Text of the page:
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Music Hall – June 2018 Edition of History & Heritage

Welcome to this month’s edition of History & Heritage. Our purpose is to acquaint you with our mission to preserve the town’s rich history, highlight the legacy of those who have gone before and show how our past has shaped our present. We are a non-profit with 501(c)(3) status.

We are located at 421 Summer Street.  Our summer hours are Monday through Saturday from 10:00 a.m. to 4:00 p.m. thanks to a wonderful staff of volunteers. The Saturday afternoon time 1 – 4 is a hard slot to fill so there may be times that Saturday 10 – 1 is your best bet! August 25th at 7:00 p.m. Please join us on the 25th of August for our annual Ghost Walk at Mt. Pleasant Cemetery at 7:00 p.m.

 This is your establishment and we encourage your support in making this historic home a wonderful place for exhibiting, preserving and collecting St. Johnsbury’s history. Check out our web site at www.stjhistory.org and our Facebook page. Our mailing address is 421 Summer Street, St. Johnsbury, Vt., 05819 and phone number is 802 – 424 – 1090.

Music Hall

“Where was the Music Hall” is a frequently asked question.  The quick answer is, right where the Colonial Apartments are now, but the long answer is quite interesting. The first use of that space seems to be that of a building owned by John and Luther Clark who had a potash and pearl ash factory there. From this beginning we then move forward to 1877 when talk had begun regarding a new Congregational church – this would be the present day North Congregational Church, now known as the United Community Church.  But what to do with the present white, wooden, Christopher Wren type architecture building? Horace and Franklin Fairbanks provided the solution as they had bought the corner lot where the Colonial Apartments are. They offered the lot rent free to the church to set the building on until a new use could be determined.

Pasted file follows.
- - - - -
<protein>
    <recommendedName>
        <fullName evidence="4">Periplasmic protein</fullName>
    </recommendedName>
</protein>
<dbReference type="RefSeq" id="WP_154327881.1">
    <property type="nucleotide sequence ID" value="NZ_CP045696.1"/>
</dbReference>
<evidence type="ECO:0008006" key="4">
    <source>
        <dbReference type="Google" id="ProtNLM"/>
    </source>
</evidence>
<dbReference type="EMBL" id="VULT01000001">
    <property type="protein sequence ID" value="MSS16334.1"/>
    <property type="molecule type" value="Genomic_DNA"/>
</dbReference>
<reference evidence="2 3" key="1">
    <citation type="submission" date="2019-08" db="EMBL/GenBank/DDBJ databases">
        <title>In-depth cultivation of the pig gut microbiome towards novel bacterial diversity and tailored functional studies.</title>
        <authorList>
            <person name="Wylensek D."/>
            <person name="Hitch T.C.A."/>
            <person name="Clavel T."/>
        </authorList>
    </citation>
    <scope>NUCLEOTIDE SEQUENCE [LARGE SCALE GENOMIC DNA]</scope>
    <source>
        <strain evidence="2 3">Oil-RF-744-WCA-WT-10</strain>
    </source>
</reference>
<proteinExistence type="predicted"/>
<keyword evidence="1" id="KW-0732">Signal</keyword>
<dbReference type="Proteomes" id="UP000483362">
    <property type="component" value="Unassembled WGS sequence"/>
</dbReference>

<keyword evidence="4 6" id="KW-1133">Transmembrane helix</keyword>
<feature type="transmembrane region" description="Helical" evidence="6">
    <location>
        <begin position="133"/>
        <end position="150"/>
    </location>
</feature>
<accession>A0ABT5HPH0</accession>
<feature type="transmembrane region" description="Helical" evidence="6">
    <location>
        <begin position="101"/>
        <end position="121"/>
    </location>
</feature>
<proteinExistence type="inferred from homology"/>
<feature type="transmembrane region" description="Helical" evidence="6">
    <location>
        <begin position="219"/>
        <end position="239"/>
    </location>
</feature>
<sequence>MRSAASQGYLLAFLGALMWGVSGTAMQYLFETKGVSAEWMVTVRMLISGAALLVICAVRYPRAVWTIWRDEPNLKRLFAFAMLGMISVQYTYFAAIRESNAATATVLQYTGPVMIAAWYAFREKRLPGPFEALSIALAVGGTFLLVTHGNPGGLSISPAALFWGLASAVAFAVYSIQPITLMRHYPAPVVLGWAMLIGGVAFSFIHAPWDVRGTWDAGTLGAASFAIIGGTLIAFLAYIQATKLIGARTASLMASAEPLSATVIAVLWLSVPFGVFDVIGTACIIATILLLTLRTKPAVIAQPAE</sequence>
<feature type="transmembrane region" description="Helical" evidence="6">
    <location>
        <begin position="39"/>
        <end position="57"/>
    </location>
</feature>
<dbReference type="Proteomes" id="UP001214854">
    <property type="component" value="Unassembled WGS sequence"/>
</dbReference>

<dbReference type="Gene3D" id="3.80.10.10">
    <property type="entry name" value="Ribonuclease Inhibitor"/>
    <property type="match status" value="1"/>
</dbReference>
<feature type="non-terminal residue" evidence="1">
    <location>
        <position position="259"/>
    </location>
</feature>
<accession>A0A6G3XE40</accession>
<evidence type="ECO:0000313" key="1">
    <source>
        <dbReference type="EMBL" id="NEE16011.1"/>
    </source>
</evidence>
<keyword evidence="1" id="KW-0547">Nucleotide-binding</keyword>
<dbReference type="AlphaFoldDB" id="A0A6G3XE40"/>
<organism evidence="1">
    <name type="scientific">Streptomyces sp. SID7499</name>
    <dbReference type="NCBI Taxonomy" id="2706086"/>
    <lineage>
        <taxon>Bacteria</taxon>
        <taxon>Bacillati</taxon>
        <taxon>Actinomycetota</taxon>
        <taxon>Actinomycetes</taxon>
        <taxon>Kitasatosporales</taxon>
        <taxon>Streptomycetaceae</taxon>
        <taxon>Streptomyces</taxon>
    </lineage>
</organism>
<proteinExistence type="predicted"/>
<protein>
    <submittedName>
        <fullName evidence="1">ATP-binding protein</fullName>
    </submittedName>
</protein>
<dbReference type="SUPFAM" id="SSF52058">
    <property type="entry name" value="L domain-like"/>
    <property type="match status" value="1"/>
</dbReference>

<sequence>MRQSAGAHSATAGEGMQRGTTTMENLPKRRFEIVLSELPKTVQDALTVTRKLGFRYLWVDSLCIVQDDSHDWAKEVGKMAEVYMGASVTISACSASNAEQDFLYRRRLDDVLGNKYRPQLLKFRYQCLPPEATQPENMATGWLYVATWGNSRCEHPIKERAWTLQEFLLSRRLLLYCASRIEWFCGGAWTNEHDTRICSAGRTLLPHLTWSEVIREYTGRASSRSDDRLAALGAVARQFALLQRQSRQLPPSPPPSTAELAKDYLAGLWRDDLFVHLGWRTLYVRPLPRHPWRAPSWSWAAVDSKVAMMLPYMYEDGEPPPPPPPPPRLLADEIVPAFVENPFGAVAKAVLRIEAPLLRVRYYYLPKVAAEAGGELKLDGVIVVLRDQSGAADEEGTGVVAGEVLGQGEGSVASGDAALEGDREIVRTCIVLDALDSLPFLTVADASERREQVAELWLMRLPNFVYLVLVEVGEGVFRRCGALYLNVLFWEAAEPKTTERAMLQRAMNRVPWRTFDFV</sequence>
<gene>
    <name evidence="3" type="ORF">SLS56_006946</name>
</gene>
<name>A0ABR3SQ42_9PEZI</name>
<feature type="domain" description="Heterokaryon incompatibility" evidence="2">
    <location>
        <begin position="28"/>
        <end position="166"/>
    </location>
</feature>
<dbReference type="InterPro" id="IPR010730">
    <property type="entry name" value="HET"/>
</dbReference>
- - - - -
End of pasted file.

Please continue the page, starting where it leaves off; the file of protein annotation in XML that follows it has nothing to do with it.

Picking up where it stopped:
On July 10, 1877, placed on rollers, the church moved across the street under the direction of Captain E. H. Stone.  This was the second time a church had left this site on rollers. The first building that had been outgrown left in 1847 for a longer trip down Main Street to just south of where the Court House would be.

Back to the 1877 move; along with the need for the large stone church was another building need – that of a large hall to accommodate the number of folks the Young Men’s Christian Association hoped to attract to its cultural events. This would include lectures by famous speakers and concerts by the best of musicians. Here would be the “new use” for the old church – the Fairbanks brothers offered it to the Y. M. C. A. if it could raise the funds to convert the building into a good public hall. A successful drive was held with pledges of 14 thousand dollars raised and on November 20, 1884, the new “Music Hall” was opened. The design of the remodeled structure was by Lambert Packard; the builder was W. J. Bray and the decorating was done by Lyndon Arnold. Claire Dunne Johnson in her first volume of “I See By the Paper” tells of Packard’s trouble in planning for the acoustics. He reportedly attended a concert in Boston by a group of bell ringers who he consulted as to where he could find the concert hall with the best acoustics. Marblehead was their advice and he followed up and incorporated their success into the Music Hall here. Seating capacity was 1102 chairs at a cost of two thousand dollars. Each chair had a wire hat rack underneath and a cane and umbrella rest. Underneath the hall were three stores with large plate-glass windows and fine entrances.

The first concert was that of musical entertainment given by the Ladies’ Club of eleven voices led by Mrs. P.F. Hazen and a men’s chorus of 40 voices accompanied by a full orchestra under the direction of William H Herrick. The lecture series at the Music Hall would include speakers such as Edward Everett Hale, General  Joshua Chamberlin, Horace Greeley and Henry M. Stanley.

In August of 1909, the name of Music Hall was changed to the Colonial Theatre under the new lessees Fox & Eaton.  They promised to provide musical comedies, minstrel shows and the Lyman Howe Moving Pictures.

May 23, 1924, this building burned to the ground destroying the theatre, the Stanley Furniture Store and the Red Cross Headquarters.  Five stained glass windows of the Episcopal Church were damaged and was the side of Katherine Bingham’s Studio.

In 1928, the largest building project of the year was announced – the Colonial Apartments. Announced as a four story, it grew to five before it was finished. Every site usually has more than one story as is the case with the corner of Church and Main Street.

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